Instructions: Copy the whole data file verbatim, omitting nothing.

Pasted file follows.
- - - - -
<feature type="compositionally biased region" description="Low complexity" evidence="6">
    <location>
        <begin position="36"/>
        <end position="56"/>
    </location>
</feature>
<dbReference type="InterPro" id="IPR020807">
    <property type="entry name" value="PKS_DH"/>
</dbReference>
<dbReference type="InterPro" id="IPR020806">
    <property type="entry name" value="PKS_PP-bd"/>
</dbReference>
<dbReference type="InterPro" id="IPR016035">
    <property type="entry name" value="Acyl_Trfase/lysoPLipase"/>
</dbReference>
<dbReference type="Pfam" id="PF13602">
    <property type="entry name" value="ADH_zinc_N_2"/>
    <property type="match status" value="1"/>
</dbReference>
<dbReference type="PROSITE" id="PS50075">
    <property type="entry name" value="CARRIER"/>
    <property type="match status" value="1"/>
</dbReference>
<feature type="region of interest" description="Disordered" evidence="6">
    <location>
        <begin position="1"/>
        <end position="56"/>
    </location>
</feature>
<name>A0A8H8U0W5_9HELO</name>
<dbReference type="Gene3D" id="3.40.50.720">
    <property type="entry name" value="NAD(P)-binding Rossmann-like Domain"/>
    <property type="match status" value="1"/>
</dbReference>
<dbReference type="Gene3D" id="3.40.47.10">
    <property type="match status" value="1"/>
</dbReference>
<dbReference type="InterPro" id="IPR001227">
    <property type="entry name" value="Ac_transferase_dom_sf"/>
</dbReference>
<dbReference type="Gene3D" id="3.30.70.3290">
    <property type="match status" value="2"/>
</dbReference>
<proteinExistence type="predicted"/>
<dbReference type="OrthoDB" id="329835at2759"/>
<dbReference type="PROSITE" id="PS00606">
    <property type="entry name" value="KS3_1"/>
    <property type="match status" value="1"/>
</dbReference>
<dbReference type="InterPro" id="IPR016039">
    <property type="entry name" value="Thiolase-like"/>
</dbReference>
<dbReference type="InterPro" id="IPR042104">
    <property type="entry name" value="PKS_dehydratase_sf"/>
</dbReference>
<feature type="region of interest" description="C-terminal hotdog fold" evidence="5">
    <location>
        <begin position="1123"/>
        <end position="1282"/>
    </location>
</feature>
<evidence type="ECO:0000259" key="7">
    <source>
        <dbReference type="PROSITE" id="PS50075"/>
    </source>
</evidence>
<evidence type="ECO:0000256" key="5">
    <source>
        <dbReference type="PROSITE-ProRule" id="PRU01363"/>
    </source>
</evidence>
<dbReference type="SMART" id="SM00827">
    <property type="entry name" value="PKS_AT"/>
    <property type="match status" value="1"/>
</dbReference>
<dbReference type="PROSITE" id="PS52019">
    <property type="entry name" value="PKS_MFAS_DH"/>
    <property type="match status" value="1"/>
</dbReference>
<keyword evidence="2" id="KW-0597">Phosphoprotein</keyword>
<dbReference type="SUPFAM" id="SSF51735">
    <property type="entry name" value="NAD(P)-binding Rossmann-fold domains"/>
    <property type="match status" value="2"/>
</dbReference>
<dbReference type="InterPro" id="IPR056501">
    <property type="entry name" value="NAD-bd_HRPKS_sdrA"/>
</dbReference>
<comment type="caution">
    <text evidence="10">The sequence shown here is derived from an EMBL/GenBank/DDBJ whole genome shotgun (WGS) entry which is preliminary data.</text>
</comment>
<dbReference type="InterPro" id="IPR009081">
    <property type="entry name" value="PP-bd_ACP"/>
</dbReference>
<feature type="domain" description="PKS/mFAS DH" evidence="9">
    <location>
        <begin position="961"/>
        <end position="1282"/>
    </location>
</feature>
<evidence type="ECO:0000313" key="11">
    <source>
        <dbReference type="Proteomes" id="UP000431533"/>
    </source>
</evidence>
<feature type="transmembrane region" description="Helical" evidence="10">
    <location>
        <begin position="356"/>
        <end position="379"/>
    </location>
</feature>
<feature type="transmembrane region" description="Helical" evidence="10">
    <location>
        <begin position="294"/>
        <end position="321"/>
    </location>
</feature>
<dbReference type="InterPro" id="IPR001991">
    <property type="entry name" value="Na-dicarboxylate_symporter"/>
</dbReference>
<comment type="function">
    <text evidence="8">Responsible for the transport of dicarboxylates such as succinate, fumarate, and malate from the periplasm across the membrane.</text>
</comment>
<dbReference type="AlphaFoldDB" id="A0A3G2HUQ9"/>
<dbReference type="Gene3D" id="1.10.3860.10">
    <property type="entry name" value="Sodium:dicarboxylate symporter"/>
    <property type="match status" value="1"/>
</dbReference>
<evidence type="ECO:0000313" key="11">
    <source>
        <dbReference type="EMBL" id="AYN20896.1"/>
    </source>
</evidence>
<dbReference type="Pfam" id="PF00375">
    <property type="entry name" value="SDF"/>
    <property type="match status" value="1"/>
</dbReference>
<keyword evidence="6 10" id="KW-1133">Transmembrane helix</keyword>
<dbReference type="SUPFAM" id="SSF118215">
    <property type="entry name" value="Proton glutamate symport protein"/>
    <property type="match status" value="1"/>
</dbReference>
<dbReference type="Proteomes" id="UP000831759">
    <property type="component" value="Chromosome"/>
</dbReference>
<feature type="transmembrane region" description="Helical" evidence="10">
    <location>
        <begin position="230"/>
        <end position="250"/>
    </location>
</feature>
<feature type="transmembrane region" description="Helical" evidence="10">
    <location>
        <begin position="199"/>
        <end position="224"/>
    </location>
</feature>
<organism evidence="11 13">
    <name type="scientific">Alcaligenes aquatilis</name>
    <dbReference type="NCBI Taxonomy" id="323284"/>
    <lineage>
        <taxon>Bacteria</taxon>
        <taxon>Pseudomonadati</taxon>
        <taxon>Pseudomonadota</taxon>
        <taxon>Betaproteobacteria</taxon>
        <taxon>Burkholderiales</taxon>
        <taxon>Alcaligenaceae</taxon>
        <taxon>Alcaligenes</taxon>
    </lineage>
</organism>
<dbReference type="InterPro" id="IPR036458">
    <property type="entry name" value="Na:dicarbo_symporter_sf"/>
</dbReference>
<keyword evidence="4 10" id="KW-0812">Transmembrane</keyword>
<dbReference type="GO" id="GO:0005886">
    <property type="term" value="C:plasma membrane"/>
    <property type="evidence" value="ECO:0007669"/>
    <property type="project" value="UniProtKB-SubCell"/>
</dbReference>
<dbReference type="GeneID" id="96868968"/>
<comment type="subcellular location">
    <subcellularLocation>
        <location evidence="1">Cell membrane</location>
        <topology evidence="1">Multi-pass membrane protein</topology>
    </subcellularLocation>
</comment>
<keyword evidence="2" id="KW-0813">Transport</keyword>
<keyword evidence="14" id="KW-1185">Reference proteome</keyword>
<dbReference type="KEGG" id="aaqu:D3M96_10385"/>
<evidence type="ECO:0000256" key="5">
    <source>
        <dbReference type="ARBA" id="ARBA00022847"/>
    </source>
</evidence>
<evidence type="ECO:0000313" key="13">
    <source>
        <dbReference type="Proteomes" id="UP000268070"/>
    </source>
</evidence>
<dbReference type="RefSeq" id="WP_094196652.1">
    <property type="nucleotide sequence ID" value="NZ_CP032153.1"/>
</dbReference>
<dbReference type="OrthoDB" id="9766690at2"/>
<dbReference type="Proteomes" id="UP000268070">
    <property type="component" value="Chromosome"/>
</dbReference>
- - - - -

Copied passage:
<feature type="compositionally biased region" description="Low complexity" evidence="6">
    <location>
        <begin position="36"/>
        <end position="56"/>
    </location>
</feature>
<dbReference type="InterPro" id="IPR020807">
    <property type="entry name" value="PKS_DH"/>
</dbReference>
<dbReference type="InterPro" id="IPR020806">
    <property type="entry name" value="PKS_PP-bd"/>
</dbReference>
<dbReference type="InterPro" id="IPR016035">
    <property type="entry name" value="Acyl_Trfase/lysoPLipase"/>
</dbReference>
<dbReference type="Pfam" id="PF13602">
    <property type="entry name" value="ADH_zinc_N_2"/>
    <property type="match status" value="1"/>
</dbReference>
<dbReference type="PROSITE" id="PS50075">
    <property type="entry name" value="CARRIER"/>
    <property type="match status" value="1"/>
</dbReference>
<feature type="region of interest" description="Disordered" evidence="6">
    <location>
        <begin position="1"/>
        <end position="56"/>
    </location>
</feature>
<name>A0A8H8U0W5_9HELO</name>
<dbReference type="Gene3D" id="3.40.50.720">
    <property type="entry name" value="NAD(P)-binding Rossmann-like Domain"/>
    <property type="match status" value="1"/>
</dbReference>
<dbReference type="Gene3D" id="3.40.47.10">
    <property type="match status" value="1"/>
</dbReference>
<dbReference type="InterPro" id="IPR001227">
    <property type="entry name" value="Ac_transferase_dom_sf"/>
</dbReference>
<dbReference type="Gene3D" id="3.30.70.3290">
    <property type="match status" value="2"/>
</dbReference>
<proteinExistence type="predicted"/>
<dbReference type="OrthoDB" id="329835at2759"/>
<dbReference type="PROSITE" id="PS00606">
    <property type="entry name" value="KS3_1"/>
    <property type="match status" value="1"/>
</dbReference>
<dbReference type="InterPro" id="IPR016039">
    <property type="entry name" value="Thiolase-like"/>
</dbReference>
<dbReference type="InterPro" id="IPR042104">
    <property type="entry name" value="PKS_dehydratase_sf"/>
</dbReference>
<feature type="region of interest" description="C-terminal hotdog fold" evidence="5">
    <location>
        <begin position="1123"/>
        <end position="1282"/>
    </location>
</feature>
<evidence type="ECO:0000259" key="7">
    <source>
        <dbReference type="PROSITE" id="PS50075"/>
    </source>
</evidence>
<evidence type="ECO:0000256" key="5">
    <source>
        <dbReference type="PROSITE-ProRule" id="PRU01363"/>
    </source>
</evidence>
<dbReference type="SMART" id="SM00827">
    <property type="entry name" value="PKS_AT"/>
    <property type="match status" value="1"/>
</dbReference>
<dbReference type="PROSITE" id="PS52019">
    <property type="entry name" value="PKS_MFAS_DH"/>
    <property type="match status" value="1"/>
</dbReference>
<keyword evidence="2" id="KW-0597">Phosphoprotein</keyword>
<dbReference type="SUPFAM" id="SSF51735">
    <property type="entry name" value="NAD(P)-binding Rossmann-fold domains"/>
    <property type="match status" value="2"/>
</dbReference>
<dbReference type="InterPro" id="IPR056501">
    <property type="entry name" value="NAD-bd_HRPKS_sdrA"/>
</dbReference>
<comment type="caution">
    <text evidence="10">The sequence shown here is derived from an EMBL/GenBank/DDBJ whole genome shotgun (WGS) entry which is preliminary data.</text>
</comment>
<dbReference type="InterPro" id="IPR009081">
    <property type="entry name" value="PP-bd_ACP"/>
</dbReference>
<feature type="domain" description="PKS/mFAS DH" evidence="9">
    <location>
        <begin position="961"/>
        <end position="1282"/>
    </location>
</feature>
<evidence type="ECO:0000313" key="11">
    <source>
        <dbReference type="Proteomes" id="UP000431533"/>
    </source>
</evidence>
<feature type="transmembrane region" description="Helical" evidence="10">
    <location>
        <begin position="356"/>
        <end position="379"/>
    </location>
</feature>
<feature type="transmembrane region" description="Helical" evidence="10">
    <location>
        <begin position="294"/>
        <end position="321"/>
    </location>
</feature>
<dbReference type="InterPro" id="IPR001991">
    <property type="entry name" value="Na-dicarboxylate_symporter"/>
</dbReference>
<comment type="function">
    <text evidence="8">Responsible for the transport of dicarboxylates such as succinate, fumarate, and malate from the periplasm across the membrane.</text>
</comment>
<dbReference type="AlphaFoldDB" id="A0A3G2HUQ9"/>
<dbReference type="Gene3D" id="1.10.3860.10">
    <property type="entry name" value="Sodium:dicarboxylate symporter"/>
    <property type="match status" value="1"/>
</dbReference>
<evidence type="ECO:0000313" key="11">
    <source>
        <dbReference type="EMBL" id="AYN20896.1"/>
    </source>
</evidence>
<dbReference type="Pfam" id="PF00375">
    <property type="entry name" value="SDF"/>
    <property type="match status" value="1"/>
</dbReference>
<keyword evidence="6 10" id="KW-1133">Transmembrane helix</keyword>
<dbReference type="SUPFAM" id="SSF118215">
    <property type="entry name" value="Proton glutamate symport protein"/>
    <property type="match status" value="1"/>
</dbReference>
<dbReference type="Proteomes" id="UP000831759">
    <property type="component" value="Chromosome"/>
</dbReference>
<feature type="transmembrane region" description="Helical" evidence="10">
    <location>
        <begin position="230"/>
        <end position="250"/>
    </location>
</feature>
<feature type="transmembrane region" description="Helical" evidence="10">
    <location>
        <begin position="199"/>
        <end position="224"/>
    </location>
</feature>
<organism evidence="11 13">
    <name type="scientific">Alcaligenes aquatilis</name>
    <dbReference type="NCBI Taxonomy" id="323284"/>
    <lineage>
        <taxon>Bacteria</taxon>
        <taxon>Pseudomonadati</taxon>
        <taxon>Pseudomonadota</taxon>
        <taxon>Betaproteobacteria</taxon>
        <taxon>Burkholderiales</taxon>
        <taxon>Alcaligenaceae</taxon>
        <taxon>Alcaligenes</taxon>
    </lineage>
</organism>
<dbReference type="InterPro" id="IPR036458">
    <property type="entry name" value="Na:dicarbo_symporter_sf"/>
</dbReference>
<keyword evidence="4 10" id="KW-0812">Transmembrane</keyword>
<dbReference type="GO" id="GO:0005886">
    <property type="term" value="C:plasma membrane"/>
    <property type="evidence" value="ECO:0007669"/>
    <property type="project" value="UniProtKB-SubCell"/>
</dbReference>
<dbReference type="GeneID" id="96868968"/>
<comment type="subcellular location">
    <subcellularLocation>
        <location evidence="1">Cell membrane</location>
        <topology evidence="1">Multi-pass membrane protein</topology>
    </subcellularLocation>
</comment>
<keyword evidence="2" id="KW-0813">Transport</keyword>
<keyword evidence="14" id="KW-1185">Reference proteome</keyword>
<dbReference type="KEGG" id="aaqu:D3M96_10385"/>
<evidence type="ECO:0000256" key="5">
    <source>
        <dbReference type="ARBA" id="ARBA00022847"/>
    </source>
</evidence>
<evidence type="ECO:0000313" key="13">
    <source>
        <dbReference type="Proteomes" id="UP000268070"/>
    </source>
</evidence>
<dbReference type="RefSeq" id="WP_094196652.1">
    <property type="nucleotide sequence ID" value="NZ_CP032153.1"/>
</dbReference>
<dbReference type="OrthoDB" id="9766690at2"/>
<dbReference type="Proteomes" id="UP000268070">
    <property type="component" value="Chromosome"/>
</dbReference>